"On the background hung a most beautiful quilt, for which sixteen dollars was paid, and the quilt dedicated to the great pioneer, W.L. Garrison, as a token of the attachment of the friends to him personally, for his unwavering fidelity in the slaves cause."
Lucy Stone stands behind a portrait of Garrison
at that 1893 reunion.

Quilt attributed to Garrison's mother
Fanny Lloyd Garrison
Historic New England

See a post on this quilt made by Garrison's mother:

Suggestions for further research:
Whitney family papers are in Santa Barbara at UCSB's Davidson Library. Perhaps there is mention of the quilt made in Boylston.

Advertisement for an 1857 Antislavery Fair
in North Abington, Massachusetts
at which Garrison was a speaker.

Wednesday, October 26, 2016

Westering Women 10: Rocky Mountain Chain

Westering Women 10: Rocky Mountain Chain by Becky Brown

Becky's story that guided her choice of fabrics:
"Camping at Fort Laramie: a chance to supplement supplies and refresh ourselves mentally and physically in such a beautiful place."

Daniel Jenks painted a difficult pass through the Rockies in what is now
Colorado, where the slopes are steeper.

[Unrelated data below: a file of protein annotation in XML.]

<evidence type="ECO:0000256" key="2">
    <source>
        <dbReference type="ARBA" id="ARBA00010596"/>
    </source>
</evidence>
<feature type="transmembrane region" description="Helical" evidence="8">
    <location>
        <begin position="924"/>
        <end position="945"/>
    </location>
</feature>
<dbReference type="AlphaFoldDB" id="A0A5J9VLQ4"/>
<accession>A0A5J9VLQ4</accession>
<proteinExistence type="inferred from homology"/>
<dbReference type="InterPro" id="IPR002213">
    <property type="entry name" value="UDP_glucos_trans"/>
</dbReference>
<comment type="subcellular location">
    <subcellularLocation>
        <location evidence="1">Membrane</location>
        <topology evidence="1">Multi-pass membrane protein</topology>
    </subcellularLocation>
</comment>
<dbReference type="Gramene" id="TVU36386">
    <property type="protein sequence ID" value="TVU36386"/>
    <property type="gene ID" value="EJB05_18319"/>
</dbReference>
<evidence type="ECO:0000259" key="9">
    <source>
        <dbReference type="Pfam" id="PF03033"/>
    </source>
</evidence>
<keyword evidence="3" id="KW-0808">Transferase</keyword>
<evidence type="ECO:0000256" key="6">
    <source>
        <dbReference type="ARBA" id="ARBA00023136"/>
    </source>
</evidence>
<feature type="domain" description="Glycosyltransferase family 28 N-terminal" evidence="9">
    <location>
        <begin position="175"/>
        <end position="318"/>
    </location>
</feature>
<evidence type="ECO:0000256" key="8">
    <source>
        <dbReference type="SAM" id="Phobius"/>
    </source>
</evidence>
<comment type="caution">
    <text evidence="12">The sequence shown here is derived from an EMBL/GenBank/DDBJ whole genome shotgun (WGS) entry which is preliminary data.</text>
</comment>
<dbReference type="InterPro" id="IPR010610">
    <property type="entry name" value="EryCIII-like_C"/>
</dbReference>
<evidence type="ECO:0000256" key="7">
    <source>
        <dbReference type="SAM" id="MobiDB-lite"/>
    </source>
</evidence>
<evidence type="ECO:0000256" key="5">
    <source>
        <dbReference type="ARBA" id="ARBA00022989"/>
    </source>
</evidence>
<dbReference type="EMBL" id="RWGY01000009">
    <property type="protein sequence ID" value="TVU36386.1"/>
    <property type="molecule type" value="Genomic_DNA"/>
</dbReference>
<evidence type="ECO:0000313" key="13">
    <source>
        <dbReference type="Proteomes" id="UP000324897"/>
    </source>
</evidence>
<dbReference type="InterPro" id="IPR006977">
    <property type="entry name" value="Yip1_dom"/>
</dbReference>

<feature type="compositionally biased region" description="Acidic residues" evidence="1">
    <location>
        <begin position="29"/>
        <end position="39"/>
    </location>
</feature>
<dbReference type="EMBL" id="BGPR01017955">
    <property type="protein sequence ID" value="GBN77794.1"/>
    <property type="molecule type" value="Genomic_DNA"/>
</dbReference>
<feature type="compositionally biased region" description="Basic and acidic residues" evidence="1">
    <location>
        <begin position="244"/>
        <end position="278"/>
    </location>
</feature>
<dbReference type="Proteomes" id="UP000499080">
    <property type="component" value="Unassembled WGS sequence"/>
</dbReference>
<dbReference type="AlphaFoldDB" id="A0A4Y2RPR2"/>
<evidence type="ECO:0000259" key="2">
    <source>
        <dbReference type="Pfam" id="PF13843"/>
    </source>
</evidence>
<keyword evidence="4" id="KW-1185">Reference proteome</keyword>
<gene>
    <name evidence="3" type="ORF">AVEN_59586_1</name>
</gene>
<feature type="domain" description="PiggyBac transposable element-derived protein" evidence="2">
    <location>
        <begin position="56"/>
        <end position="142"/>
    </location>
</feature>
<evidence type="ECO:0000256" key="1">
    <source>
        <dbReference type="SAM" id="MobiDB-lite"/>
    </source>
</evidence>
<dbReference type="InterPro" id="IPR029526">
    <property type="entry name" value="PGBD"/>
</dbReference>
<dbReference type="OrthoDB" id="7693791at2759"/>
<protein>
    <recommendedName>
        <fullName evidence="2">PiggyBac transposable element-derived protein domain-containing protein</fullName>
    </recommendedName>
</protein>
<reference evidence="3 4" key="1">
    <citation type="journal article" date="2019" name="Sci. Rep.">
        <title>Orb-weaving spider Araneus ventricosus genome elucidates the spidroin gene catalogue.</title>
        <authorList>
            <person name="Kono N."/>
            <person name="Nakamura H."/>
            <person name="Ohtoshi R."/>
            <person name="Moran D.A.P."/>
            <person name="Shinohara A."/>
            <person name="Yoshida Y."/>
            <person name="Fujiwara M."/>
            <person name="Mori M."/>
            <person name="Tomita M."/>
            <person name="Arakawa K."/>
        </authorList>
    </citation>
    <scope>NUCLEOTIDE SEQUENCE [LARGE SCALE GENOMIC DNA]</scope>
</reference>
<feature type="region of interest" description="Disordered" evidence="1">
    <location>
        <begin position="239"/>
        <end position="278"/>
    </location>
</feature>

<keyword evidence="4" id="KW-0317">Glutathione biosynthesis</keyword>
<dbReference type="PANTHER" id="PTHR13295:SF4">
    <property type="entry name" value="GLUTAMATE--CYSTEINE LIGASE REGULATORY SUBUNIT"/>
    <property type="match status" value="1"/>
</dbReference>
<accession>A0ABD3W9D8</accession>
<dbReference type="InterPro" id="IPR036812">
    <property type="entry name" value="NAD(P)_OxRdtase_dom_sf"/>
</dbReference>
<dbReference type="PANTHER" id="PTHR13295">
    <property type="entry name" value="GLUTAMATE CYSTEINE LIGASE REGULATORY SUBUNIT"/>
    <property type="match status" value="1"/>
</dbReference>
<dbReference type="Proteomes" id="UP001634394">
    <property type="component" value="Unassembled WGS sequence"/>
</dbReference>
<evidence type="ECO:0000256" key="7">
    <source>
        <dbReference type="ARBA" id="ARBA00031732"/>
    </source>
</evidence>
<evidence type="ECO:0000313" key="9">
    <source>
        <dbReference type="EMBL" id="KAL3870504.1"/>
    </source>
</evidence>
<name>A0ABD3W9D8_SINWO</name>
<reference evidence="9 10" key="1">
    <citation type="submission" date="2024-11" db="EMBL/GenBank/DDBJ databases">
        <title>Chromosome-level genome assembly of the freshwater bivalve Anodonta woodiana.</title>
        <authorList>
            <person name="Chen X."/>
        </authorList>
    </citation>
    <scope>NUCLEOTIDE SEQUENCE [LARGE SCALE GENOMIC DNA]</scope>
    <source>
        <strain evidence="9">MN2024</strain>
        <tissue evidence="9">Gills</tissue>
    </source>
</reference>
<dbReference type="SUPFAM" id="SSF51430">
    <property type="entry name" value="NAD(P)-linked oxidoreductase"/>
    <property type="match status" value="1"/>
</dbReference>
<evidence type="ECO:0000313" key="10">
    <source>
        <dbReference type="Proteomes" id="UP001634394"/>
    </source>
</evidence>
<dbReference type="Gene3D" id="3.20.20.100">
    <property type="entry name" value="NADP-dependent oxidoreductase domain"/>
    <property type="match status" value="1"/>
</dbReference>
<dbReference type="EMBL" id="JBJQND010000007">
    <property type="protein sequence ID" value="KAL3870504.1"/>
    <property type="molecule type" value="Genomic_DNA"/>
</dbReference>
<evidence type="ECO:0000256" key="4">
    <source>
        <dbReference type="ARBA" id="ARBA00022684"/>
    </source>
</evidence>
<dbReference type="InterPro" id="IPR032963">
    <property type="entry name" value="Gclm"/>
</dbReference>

The Rocky Mountains were a formidable barrier to a trip across the continent. The major trails followed the Platte River because the mountain slopes in the northern Rockies were easier to cross. After passing Fort Laramie trails continued northwest until they came to a place called South Pass. 

William Henry Jackson painted wagons in South Pass
from memory decades after his trip.

You can see South Pass today by taking a small road east of 
Farson, Wyoming.

South Pass crossed the Rocky Mountains so gradually many people didn't notice they'd crossed the Continental Divide until they saw water in the streams running in a new direction---west instead of east. 

A few, like Maria Shrode, were disappointed with the "peak" of the Rockies. She’d thought she’d see “the elephant,” a 19th-century term for a spectacular event. On October 2, 1870 she wrote in her diary: 
“Camped just on the other side of the Rocky Mountains. I had thought all along they would be the Elephant but they are nothing to compare with some we have crossed.”

A 49er---California Miner---seeing the elephant

Elizabeth Dixon Smith was more impressed.
August 1, 1848.
"Passed over the Rocky mountain, the back bone of America. It is all rocks on top and they are split into pieces and turned up edge ways. Oh that I had time and talent to describe this curious country."

Once across this northern range of the Rockies, travelers took branches northwest to Oregon or southwest towards California.